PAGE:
Mo 5/8Tu 5/9We 5/10Th 5/11Fr 5/12Sa 5/13Su 5/14
Num. 16
Pss. 52–54
Num. 17–18
Ps. 55
Num. 19
Pss. 56–57
Num. 20
Pss. 58–59
Num. 21
Pss. 60–61
Num. 22
Pss. 62–63
Num. 23
Pss. 64–65


The New Testament teaches that Numbers is a book full of warnings for us. For example, 1 Corinthians 10:10 specifically warns us not to grumble like the Israelites did in the wilderness (see Num. 16:41; 17:5; etc.). And why shouldn’t we grumble? Because we don’t want to be destroyed by the destroyer! (Note that “destroyer” here is not Satan, but a heaven-sent angel who carries out God’s judgment.)

God’s judgment is to be feared in two significant ways:

  1. We should flee from the wrath to come and cling to the cross of Christ.
  2. As sons of God who have fled to the cross of Christ and trusted in His grace, we should flee from our actual sins, knowing that sin displeases our Father and leads to death (James 1:15).

God’s judgment is manifested eternally in damnation on those who reject Christ, and temporally in discipline on His children when they sin.

We get an example of God’s fatherly discipline in the life of Moses, whom we know was truly beloved by the LORD. In Numbers 20, God tells Moses to speak to a large rock, that it may yield its water for the grumbling people. Instead, Moses, apparently discontent with God’s merciful way of handling this situation, reprimands the people for their rebellion and strikes the rock (twice) with the rod of the LORD. It was God’s intent to mercifully provide for His people through His powerful and merciful word, but Moses appears to have wanted a more forceful demonstration through the use of the rod. The result? The LORD condemns Moses for not treating Him as holy before the people, and Moses is barred from entering the Promised Land (Num. 20:12).

There are a few lessons to learn here:

  • Obedience to God matters. Even in the details.
  • God disciplines those whom He loves. Sometimes that discipline is severe.
  • If Moses was not above falling into grave sin, neither are we. And neither is any Christian leader, no matter how successful and faithful their ministry has been.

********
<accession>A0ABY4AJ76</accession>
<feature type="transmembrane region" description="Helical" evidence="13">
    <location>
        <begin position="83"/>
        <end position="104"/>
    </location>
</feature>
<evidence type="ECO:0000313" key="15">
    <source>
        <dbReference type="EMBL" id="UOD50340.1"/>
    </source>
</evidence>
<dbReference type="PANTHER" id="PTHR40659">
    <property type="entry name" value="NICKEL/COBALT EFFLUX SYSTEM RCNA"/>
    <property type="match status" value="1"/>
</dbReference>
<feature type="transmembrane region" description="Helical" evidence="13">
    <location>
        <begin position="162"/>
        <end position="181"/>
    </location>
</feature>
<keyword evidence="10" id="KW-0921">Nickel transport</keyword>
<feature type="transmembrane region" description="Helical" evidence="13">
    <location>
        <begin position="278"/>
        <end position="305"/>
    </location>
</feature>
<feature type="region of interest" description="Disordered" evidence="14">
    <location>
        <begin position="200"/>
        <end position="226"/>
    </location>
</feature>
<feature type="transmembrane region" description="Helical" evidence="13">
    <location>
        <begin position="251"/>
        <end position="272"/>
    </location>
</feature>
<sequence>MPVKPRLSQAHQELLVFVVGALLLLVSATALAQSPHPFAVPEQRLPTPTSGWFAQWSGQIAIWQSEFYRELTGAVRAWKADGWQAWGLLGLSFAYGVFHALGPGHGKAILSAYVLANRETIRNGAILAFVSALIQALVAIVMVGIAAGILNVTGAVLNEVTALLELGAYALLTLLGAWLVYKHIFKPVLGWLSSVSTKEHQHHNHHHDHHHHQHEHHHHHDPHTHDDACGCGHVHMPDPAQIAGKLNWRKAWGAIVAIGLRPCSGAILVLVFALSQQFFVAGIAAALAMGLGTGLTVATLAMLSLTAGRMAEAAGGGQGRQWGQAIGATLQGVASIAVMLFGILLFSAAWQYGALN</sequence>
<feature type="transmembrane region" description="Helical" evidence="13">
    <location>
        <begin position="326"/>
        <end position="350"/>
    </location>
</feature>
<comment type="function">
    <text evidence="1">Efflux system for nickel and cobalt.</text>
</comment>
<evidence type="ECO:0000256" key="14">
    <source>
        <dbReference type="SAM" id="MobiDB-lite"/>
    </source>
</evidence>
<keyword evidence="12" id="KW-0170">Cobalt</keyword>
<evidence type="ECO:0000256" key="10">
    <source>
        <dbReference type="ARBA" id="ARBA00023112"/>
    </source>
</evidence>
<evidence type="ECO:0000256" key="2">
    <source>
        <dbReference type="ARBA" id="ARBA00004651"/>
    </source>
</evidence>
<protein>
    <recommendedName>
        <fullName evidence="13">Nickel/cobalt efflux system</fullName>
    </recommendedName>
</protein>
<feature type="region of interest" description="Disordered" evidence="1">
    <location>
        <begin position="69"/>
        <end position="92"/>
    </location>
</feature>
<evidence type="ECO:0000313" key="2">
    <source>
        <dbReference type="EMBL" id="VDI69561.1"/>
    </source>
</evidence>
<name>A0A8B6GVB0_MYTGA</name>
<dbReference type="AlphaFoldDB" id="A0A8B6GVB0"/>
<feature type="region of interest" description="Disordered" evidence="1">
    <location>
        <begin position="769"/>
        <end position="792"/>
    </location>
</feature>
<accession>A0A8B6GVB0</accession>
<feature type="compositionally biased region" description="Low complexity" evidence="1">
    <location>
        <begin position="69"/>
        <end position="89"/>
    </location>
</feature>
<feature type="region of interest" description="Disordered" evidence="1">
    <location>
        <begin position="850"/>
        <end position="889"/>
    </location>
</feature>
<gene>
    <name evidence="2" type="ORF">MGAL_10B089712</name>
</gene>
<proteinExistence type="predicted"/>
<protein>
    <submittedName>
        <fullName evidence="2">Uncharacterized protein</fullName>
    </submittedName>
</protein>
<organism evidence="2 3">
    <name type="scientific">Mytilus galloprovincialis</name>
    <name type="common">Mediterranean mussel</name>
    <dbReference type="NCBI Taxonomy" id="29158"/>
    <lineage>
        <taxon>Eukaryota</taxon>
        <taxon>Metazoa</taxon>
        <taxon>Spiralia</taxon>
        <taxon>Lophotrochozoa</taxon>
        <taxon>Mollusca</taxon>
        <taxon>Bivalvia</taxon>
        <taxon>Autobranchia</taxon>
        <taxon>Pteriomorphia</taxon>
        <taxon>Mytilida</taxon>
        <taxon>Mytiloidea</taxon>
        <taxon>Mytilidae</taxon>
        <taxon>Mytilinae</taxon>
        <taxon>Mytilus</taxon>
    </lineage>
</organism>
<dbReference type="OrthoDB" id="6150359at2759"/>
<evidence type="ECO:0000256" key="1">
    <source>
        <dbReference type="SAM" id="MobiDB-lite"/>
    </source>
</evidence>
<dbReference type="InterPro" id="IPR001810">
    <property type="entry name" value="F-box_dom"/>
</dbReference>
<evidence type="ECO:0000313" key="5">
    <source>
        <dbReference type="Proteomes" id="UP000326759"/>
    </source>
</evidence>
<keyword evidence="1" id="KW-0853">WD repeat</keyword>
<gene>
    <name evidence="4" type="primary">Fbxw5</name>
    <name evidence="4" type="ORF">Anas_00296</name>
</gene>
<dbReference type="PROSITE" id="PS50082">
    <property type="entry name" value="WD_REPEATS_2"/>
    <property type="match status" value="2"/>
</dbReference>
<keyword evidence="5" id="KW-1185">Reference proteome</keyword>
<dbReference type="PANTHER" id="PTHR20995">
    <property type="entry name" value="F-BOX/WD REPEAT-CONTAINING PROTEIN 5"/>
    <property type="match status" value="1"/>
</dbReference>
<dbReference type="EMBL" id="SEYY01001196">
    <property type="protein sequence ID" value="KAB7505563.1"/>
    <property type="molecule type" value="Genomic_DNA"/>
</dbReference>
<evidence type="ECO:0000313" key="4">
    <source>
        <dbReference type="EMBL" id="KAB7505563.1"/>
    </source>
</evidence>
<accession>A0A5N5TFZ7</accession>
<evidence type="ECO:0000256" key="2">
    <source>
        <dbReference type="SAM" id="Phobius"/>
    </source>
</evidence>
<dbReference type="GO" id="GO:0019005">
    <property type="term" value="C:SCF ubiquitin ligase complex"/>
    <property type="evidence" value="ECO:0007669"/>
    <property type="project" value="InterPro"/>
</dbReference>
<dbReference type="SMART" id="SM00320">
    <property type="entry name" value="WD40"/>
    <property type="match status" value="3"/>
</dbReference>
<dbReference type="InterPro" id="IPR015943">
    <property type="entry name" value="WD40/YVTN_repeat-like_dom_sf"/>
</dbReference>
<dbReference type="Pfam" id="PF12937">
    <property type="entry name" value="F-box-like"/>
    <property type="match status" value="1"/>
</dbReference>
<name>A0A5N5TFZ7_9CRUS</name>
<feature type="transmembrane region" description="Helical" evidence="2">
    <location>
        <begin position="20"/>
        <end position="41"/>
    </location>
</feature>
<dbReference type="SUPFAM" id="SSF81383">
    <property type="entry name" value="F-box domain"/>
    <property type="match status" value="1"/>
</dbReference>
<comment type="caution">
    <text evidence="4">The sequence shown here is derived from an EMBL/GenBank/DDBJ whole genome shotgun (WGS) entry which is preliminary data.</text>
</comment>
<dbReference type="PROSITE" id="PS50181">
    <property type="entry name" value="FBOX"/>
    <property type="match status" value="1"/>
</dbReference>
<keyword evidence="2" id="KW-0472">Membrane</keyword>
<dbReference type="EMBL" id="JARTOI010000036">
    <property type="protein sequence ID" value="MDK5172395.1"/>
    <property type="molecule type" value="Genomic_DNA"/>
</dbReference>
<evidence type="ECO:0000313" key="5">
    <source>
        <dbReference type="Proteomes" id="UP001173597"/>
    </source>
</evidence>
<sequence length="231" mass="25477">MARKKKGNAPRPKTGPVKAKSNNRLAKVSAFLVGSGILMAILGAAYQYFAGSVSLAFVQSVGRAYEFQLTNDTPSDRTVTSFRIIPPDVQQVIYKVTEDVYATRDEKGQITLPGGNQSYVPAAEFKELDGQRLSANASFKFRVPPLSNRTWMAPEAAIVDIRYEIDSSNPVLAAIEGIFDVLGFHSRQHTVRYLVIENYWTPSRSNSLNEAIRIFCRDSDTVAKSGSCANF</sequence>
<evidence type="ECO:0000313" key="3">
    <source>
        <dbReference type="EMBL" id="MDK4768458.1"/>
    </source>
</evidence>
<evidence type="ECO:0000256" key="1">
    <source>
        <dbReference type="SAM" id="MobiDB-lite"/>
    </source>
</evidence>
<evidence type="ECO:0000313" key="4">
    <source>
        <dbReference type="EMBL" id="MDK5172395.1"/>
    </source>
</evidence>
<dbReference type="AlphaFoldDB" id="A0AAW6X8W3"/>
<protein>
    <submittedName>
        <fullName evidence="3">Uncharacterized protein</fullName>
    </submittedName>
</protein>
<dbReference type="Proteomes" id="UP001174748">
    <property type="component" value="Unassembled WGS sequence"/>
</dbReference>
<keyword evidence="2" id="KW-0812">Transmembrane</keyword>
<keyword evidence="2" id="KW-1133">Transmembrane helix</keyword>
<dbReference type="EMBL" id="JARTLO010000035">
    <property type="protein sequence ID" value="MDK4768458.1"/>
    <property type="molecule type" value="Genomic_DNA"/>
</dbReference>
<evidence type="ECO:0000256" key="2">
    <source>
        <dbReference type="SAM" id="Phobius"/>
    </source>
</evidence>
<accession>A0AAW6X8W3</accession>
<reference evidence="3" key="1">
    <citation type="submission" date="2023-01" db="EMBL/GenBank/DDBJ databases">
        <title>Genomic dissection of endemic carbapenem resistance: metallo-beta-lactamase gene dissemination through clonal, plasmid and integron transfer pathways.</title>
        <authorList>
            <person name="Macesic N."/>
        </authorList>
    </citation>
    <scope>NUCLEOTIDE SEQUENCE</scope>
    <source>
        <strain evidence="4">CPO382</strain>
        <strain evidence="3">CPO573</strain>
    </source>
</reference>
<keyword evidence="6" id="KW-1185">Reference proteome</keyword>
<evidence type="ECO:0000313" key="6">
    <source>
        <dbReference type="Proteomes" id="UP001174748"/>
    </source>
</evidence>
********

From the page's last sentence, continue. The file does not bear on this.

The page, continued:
• God judges the leaders of His people more strictly. (See James 3:1.)

Finally, we must see that mercy and holiness are intimately bound together in God. You don’t get one without the other. 

  1. God’s mercy is holy. It is perfectly righteous and far beyond all human comprehension.
  2. God’s holiness is merciful. It is full of compassion towards what He has made. He demonstrates the magnitude of His holiness by making an unholy people holy like He is holy.

We see the marriage of God’s holiness and mercy most clearly in Christ Jesus, whom God sent into the world “to show mercy toward our fathers, and to remember His holy covenant” (Luke 1:72).


How blessed is the one whom You choose and bring near to You

To dwell in Your courts.

We will be satisfied with the goodness of Your house,

Your holy temple.

—Psalm 65:4


  • Adoration – Praise the LORD for the glorious combination of holiness and mercy in His character.
  • Confession – Consider and confess times when you have—like Moses or Jonah—not wanted God to be merciful to someone else.
  • Thanksgiving – Thank God for ways He has lovingly disciplined you.
  • Supplication – Ask the LORD for the grace to be merciful as He is merciful, towards children, spouse, neighbor, coworker, enemy…

Click HERE to ask the pastors a question about anything in your Bible reading.

This post by Alex McNeilly

Unless otherwise indicated, all Scripture quotations are from the New American Standard Bible®, Copyright © 1960, 1971, 1977, 1995 by The Lockman Foundation. All rights reserved.

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